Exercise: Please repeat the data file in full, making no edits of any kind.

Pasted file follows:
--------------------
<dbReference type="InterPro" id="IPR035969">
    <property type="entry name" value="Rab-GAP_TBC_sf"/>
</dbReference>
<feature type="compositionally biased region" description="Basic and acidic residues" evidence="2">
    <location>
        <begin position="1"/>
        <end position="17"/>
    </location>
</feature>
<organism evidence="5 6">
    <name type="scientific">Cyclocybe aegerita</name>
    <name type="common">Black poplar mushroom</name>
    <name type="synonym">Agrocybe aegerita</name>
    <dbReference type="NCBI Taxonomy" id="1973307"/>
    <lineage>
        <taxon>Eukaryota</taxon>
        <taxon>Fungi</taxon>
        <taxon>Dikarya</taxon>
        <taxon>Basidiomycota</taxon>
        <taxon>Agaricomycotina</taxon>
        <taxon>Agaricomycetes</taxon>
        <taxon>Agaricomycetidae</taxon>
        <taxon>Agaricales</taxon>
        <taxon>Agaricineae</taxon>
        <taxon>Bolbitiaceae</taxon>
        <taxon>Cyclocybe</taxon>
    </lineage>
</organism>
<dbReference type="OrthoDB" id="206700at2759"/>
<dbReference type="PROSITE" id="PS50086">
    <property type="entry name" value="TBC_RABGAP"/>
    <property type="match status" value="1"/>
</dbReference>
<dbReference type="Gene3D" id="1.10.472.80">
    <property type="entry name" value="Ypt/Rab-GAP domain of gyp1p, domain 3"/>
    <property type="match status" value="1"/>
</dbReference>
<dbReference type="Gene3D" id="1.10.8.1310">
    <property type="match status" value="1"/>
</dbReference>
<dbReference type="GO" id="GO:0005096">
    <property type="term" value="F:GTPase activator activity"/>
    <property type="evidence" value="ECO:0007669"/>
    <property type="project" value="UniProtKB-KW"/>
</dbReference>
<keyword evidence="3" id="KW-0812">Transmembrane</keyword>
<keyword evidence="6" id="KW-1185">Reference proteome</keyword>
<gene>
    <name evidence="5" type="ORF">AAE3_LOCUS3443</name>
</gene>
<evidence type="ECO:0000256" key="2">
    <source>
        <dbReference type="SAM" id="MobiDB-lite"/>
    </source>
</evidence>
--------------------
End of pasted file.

<dbReference type="InterPro" id="IPR035969">
    <property type="entry name" value="Rab-GAP_TBC_sf"/>
</dbReference>
<feature type="compositionally biased region" description="Basic and acidic residues" evidence="2">
    <location>
        <begin position="1"/>
        <end position="17"/>
    </location>
</feature>
<organism evidence="5 6">
    <name type="scientific">Cyclocybe aegerita</name>
    <name type="common">Black poplar mushroom</name>
    <name type="synonym">Agrocybe aegerita</name>
    <dbReference type="NCBI Taxonomy" id="1973307"/>
    <lineage>
        <taxon>Eukaryota</taxon>
        <taxon>Fungi</taxon>
        <taxon>Dikarya</taxon>
        <taxon>Basidiomycota</taxon>
        <taxon>Agaricomycotina</taxon>
        <taxon>Agaricomycetes</taxon>
        <taxon>Agaricomycetidae</taxon>
        <taxon>Agaricales</taxon>
        <taxon>Agaricineae</taxon>
        <taxon>Bolbitiaceae</taxon>
        <taxon>Cyclocybe</taxon>
    </lineage>
</organism>
<dbReference type="OrthoDB" id="206700at2759"/>
<dbReference type="PROSITE" id="PS50086">
    <property type="entry name" value="TBC_RABGAP"/>
    <property type="match status" value="1"/>
</dbReference>
<dbReference type="Gene3D" id="1.10.472.80">
    <property type="entry name" value="Ypt/Rab-GAP domain of gyp1p, domain 3"/>
    <property type="match status" value="1"/>
</dbReference>
<dbReference type="Gene3D" id="1.10.8.1310">
    <property type="match status" value="1"/>
</dbReference>
<dbReference type="GO" id="GO:0005096">
    <property type="term" value="F:GTPase activator activity"/>
    <property type="evidence" value="ECO:0007669"/>
    <property type="project" value="UniProtKB-KW"/>
</dbReference>
<keyword evidence="3" id="KW-0812">Transmembrane</keyword>
<keyword evidence="6" id="KW-1185">Reference proteome</keyword>
<gene>
    <name evidence="5" type="ORF">AAE3_LOCUS3443</name>
</gene>
<evidence type="ECO:0000256" key="2">
    <source>
        <dbReference type="SAM" id="MobiDB-lite"/>
    </source>
</evidence>